ON THE eve of the new iPhone's launch, rumours continue to swirl that it will be dogged by delays.
Apple will only be able to produce 10,000 units of its hotly anticipated iPhone X each day, KGI Securities analyst Ming-Chi Kuo said in a research note that was obtained by MacRumors on Monday.
As a result, the new phone - slated to be unveiled on Wednesday morning AEST at Apple's new headquarters, with forecasts of a $1200-plus price tag - will be "in severe short supply," the analyst predicts.
The note added that the gold version of the iPhone X would face more production difficulties than the standard black and silver models. Kuo suggested the production issues were so severe that it might not go on sale until a later date than its counterparts.
Apple is expected to announce three new iPhones on Wednesday: the iPhone 8, iPhone 8 Plus and the iPhone X.
The iPhone 8 is expected to be similar to the 7 but with upgraded internal tech, while the iPhone X will feature a nearly edge-to-edge OLED screen - a first for the iPhone - as well as facial recognition and a host of new features.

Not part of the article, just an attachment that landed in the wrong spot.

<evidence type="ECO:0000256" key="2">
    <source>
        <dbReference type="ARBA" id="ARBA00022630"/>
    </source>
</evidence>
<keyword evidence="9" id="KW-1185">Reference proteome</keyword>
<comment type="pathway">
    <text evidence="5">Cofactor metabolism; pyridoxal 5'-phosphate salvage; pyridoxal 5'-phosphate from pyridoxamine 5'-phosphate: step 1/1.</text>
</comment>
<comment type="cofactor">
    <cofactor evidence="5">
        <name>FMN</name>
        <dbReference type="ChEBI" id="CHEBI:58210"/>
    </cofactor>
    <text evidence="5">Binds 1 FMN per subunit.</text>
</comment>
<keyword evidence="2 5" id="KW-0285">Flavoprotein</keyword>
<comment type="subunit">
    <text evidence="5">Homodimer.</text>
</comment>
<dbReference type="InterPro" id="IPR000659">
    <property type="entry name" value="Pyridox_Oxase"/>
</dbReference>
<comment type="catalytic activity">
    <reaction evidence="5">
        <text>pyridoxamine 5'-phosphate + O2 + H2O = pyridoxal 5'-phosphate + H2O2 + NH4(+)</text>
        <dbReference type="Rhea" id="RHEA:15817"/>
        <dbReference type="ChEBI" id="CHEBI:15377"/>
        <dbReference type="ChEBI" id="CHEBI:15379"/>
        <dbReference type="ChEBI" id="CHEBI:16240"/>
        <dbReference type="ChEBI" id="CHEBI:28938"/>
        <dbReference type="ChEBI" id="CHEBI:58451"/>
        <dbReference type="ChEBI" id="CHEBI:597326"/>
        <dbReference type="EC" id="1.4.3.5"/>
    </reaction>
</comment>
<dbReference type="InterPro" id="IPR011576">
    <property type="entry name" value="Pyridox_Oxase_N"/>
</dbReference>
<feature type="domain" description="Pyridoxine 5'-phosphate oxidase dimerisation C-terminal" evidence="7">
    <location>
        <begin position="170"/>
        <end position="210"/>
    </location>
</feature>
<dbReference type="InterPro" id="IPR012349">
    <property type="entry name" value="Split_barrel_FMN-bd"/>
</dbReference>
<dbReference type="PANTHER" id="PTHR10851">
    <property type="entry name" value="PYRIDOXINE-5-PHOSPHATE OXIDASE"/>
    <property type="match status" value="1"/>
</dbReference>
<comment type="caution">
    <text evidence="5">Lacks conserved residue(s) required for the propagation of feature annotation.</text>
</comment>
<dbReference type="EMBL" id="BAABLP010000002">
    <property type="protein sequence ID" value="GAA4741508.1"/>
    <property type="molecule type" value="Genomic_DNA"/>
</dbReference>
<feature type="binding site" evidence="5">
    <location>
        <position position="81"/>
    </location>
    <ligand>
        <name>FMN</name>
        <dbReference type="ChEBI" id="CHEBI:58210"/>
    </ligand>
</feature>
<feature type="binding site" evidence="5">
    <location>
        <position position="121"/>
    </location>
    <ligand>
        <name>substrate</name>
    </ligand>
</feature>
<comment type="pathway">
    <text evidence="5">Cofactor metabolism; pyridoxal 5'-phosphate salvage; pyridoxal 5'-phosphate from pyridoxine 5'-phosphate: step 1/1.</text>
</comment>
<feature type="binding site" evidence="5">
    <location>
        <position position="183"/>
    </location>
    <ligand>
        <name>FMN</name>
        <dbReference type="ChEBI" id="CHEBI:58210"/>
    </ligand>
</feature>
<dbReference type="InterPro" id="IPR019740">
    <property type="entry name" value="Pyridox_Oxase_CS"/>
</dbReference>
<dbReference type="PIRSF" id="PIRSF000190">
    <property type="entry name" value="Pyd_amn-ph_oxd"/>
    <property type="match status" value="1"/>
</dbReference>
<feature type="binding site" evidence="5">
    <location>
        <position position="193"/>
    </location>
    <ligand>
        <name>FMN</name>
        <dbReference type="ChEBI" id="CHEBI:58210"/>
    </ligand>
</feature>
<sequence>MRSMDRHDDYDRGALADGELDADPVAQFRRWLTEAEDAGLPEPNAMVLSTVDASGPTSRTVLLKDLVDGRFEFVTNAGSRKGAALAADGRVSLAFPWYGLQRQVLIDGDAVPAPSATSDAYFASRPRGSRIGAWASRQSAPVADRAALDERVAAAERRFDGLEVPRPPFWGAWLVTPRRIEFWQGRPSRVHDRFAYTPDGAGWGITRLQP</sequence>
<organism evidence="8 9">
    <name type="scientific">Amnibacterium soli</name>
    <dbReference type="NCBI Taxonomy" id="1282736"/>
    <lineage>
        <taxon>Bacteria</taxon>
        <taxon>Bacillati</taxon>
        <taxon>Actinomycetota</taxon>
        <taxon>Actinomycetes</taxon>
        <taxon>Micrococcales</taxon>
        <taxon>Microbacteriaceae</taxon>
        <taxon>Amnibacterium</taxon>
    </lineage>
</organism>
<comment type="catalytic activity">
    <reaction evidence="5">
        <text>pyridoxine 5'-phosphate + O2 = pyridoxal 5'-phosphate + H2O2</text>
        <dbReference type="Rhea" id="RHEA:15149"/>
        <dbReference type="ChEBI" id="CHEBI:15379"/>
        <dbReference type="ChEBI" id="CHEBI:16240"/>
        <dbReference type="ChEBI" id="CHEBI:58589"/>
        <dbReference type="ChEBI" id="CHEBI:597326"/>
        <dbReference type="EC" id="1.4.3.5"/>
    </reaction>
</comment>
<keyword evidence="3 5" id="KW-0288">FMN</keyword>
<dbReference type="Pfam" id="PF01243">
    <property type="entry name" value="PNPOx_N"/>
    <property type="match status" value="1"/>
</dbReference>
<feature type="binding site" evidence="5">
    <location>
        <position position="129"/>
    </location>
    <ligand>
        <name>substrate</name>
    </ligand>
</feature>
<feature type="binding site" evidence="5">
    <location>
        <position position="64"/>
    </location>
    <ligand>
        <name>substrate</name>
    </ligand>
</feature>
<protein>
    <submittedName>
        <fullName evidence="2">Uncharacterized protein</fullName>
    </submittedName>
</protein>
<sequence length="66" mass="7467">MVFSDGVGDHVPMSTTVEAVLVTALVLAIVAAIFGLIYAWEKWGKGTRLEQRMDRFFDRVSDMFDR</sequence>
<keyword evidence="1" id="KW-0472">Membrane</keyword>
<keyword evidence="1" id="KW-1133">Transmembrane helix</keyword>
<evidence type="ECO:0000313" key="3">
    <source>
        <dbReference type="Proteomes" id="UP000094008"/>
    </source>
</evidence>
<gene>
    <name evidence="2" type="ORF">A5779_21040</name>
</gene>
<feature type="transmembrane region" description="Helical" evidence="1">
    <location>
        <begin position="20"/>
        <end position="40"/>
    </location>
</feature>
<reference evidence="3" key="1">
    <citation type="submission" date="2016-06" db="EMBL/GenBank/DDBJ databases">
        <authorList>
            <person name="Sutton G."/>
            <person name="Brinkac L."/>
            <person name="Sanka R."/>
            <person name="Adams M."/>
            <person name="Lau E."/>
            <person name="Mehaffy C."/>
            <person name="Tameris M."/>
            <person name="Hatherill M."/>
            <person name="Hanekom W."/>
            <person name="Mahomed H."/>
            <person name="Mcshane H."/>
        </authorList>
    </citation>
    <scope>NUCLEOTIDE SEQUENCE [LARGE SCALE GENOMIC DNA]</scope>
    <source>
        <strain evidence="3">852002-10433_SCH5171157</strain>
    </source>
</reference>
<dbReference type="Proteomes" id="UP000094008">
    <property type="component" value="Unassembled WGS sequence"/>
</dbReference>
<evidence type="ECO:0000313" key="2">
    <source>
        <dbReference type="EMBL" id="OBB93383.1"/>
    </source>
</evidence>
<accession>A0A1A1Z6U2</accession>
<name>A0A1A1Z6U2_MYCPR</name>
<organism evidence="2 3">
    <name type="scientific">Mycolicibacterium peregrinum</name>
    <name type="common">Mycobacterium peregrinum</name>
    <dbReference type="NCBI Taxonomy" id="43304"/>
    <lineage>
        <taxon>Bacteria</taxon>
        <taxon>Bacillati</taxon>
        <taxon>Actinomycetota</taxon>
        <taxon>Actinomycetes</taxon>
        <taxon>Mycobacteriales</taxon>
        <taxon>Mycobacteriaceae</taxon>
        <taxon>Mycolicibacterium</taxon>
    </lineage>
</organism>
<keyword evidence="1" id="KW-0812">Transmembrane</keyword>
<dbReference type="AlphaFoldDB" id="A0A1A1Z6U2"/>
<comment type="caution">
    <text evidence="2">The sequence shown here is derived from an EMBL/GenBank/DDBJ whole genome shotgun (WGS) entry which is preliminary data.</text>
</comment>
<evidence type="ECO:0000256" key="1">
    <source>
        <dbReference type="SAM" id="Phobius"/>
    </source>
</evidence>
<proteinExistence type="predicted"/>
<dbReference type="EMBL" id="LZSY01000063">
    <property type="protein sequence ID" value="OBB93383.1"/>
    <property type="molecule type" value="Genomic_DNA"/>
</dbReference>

Reports of production issues almost always accompany an impending iPhone release, and Apple usually surpasses expectations. But this year has seen more supply warnings than usual.
Kuo forecasted manufacturing issues in June, anticipating that shoppers would be especially impacted by the shortages during the holiday shopping season.
In July, Bank of America Merrill Lynch analysts slashed their forecast for full-year shipments of iPhones by 11 million, citing concerns surrounding manufacturing hiccups related to the iPhone X's fingerprint-recognition features and 3D facial recognition technologies.